Funtabulously Frivolous Friday Five 320

Just when you thought your brain could unwind on a Friday, you realise that it would rather be challenged with some good old fashioned medical trivia FFFF, introducing the Funtabulously Frivolous Friday Five 320

Question 1

What profoundly useful drug did dentist Horace Wells discover whilst visiting a sideshow in 1844?

Reveal the funtabulous answer

Nitrous Oxide

Horace had gone to see the show exhibiting nitrous oxide put on by the American showman (and former medical student) Gardner Quincy Colton. Wells noticed at the time that one of the participants injured their leg whilst jumping about under the effects of the nitrous oxide but exhibited no pain. 

The following day Wells invited Colton to his dentistry practice where he himself was given the nitrous, and had a colleague extract one of his teeth.  Wells felt no pain during this procedure and thus began his feverish endeavors in both self experimentation, analgesia and procedural sedation. 

Nitrous oxide itself had been discovered initially in 1772 in England by Joseph Priestley, which he called dephlogisticated nitrous air.  It remained a little known scientific curiosity until being properly developed by Humphry Davy in 1799.  Davy was initially looking to find gaseous cures to various medical ailments.  During his own self experimentation he noticed both the euphoric and analgesic effects of the gas.  Davy’s intuitive comments on the potential use of nitrous oxide as a procedural medication was rapidly overlooked, and the gas went on to become a favorite of parlor parties and carnival shows. It wasn’t until Horace Wells demonstrated its analgesic benefits that it properly emerged in the context we know today. 


Question 2

Is antacid/lidocaine (PINK LADY) therapy more effective than antacid monotherapy in relieving epigastric pain?

Reveal the funtabulous answer


In a prospective, double blinded, randomised trial published June 2020, Warren et al analysed 89 patients randomised to either antacid monotherapy, antacid/lidocaine 2% gel or antacid/lidocaine 2% solution. 

There was nil statistical difference in pain scores at 30 or 60 minutes in any group.  Additionally, patients in the lidocaine arms reported more adverse effects, the most obvious being oral numbness, but also more reports of cough, nausea and dizziness.

These results are very similar to a 2003 study by Berman et al who found the same absence of benefits to adding adjuncts to simple antacids. 

I’ll quote the amazing musician Herbie Hancock:

It’s easy to get sidetracked with technology, and that is the danger, but ultimately you have to see what works with the music and what doesn’t. In a lot of cases, less is more. In most cases, less is more.”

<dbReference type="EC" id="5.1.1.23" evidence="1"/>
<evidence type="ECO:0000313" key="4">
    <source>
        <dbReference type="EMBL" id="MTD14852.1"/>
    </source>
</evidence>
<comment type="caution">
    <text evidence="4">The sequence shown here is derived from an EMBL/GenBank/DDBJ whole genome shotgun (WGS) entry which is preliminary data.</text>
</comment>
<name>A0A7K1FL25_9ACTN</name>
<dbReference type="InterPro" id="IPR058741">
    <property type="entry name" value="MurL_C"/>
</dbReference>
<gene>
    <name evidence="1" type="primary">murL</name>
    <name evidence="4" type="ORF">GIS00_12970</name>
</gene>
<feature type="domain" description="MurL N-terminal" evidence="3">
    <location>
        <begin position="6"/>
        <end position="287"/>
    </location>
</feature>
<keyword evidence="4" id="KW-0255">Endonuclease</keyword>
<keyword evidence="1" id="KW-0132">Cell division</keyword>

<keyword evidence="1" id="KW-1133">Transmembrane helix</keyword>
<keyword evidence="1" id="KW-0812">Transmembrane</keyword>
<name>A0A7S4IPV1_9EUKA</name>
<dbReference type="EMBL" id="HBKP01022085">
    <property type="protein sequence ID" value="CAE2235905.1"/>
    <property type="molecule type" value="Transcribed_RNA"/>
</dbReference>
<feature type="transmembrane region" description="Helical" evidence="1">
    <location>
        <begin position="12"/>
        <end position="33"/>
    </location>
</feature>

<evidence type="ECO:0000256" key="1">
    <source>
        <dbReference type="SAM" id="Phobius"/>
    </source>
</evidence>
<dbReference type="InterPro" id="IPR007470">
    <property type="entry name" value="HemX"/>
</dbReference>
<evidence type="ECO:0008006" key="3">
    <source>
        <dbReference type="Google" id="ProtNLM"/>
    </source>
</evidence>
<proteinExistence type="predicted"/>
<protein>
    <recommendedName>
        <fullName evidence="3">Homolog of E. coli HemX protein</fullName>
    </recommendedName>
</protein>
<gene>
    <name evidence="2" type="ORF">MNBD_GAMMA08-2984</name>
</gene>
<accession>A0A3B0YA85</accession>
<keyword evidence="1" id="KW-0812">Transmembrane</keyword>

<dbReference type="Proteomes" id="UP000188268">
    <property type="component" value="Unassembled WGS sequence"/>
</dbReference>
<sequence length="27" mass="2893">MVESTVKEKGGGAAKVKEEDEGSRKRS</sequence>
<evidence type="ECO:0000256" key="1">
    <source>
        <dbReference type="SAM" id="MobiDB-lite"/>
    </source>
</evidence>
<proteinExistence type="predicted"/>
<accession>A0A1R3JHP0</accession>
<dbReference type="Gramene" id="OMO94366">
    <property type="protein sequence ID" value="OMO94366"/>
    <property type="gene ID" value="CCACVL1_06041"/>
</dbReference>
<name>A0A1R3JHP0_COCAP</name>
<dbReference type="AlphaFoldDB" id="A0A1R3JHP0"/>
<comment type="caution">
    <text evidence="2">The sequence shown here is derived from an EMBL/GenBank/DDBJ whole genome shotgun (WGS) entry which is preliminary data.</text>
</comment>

Question 3

One famous American musician to another, what caused Stevie Wonder to become blind?

Reveal the funtabulous answer

Retinopathy of Prematurity (ROP). 

Stevie Wonder (Born 1950 as Stevland Hardaway Judkins) was born at 34 weeks gestation.  In the 1940s and 50s it was very common to nurse premature babies in high oxygen environments.  

The first to discover the unexpected deletirious effects of the this was Dr T. L. Terry, whom in 1942 described retrolental fibroplasia, later ROPA growing body of evidence rapidly emerged in clinical cohorts and animal studies that showed positive correlations between increased concentration and duration of oxygen use and the development of ROP.  

As early as 1954, the American Academy of Ophthalmology and Otolaryngology recommended minimizing oxygen use in preterm infants.


Question 4

I am often kept awake at night trying to think of new questions, what risk is there that my insomnia is related to an underlying psychiatric disorder?

Reveal the funtabulous answer


Approximately 40% of adults with insomnia also have a diagnosable comorbid psychiatric disorder, most frequently depression. Conditions such as depression or anxiety may be a consequence of, and a risk factor for, disrupted sleep. 


Question 5

What would a bite from Ixodes holocyclus potentially give you?

Reveal the funtabulous answer

Tick Paralysis

Tick paralysis in humans is most commonly reported in children aged 1–5 years, although can occur in older children and adults; 2-7 days after tick bite. 

It can present with lethargy and weakness , gait changes (often ataxia), and an ascending symmetrical paralysis.  Slurred speech and depressed deep-tendon and gag reflexes are to be noted.  Ophthalmoplegia and bulbar palsy can occur. 


Hall-Mendelin S et al. Tick paralysis in Australia caused by Ixodes holocyclus Neumann. Ann Trop Med Parasitol. 2011;105(2):95-106

And Finally:

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Funtabulously Frivolous Friday Five

Dr Mark Corden BSc, MBBS, FRACP. Paediatric Emergency Physician working in Northern Hospital, Melbourne. Loves medical history and trivia...and assumes everyone around him feels the same...| LinkedIn |


  1. I once treated an adult with an ascending paralysis on whom we found a tick on the day of admission.

    Tick was sent (in true rural Aussie fashion) to pathology, who promptly reported it as a bush tick (pt was from an area where paralysis ticks are rare but recorded).

    Initial (and final) diagnosis was Guillan-Barre syndrome. But we didn’t miss the tick!

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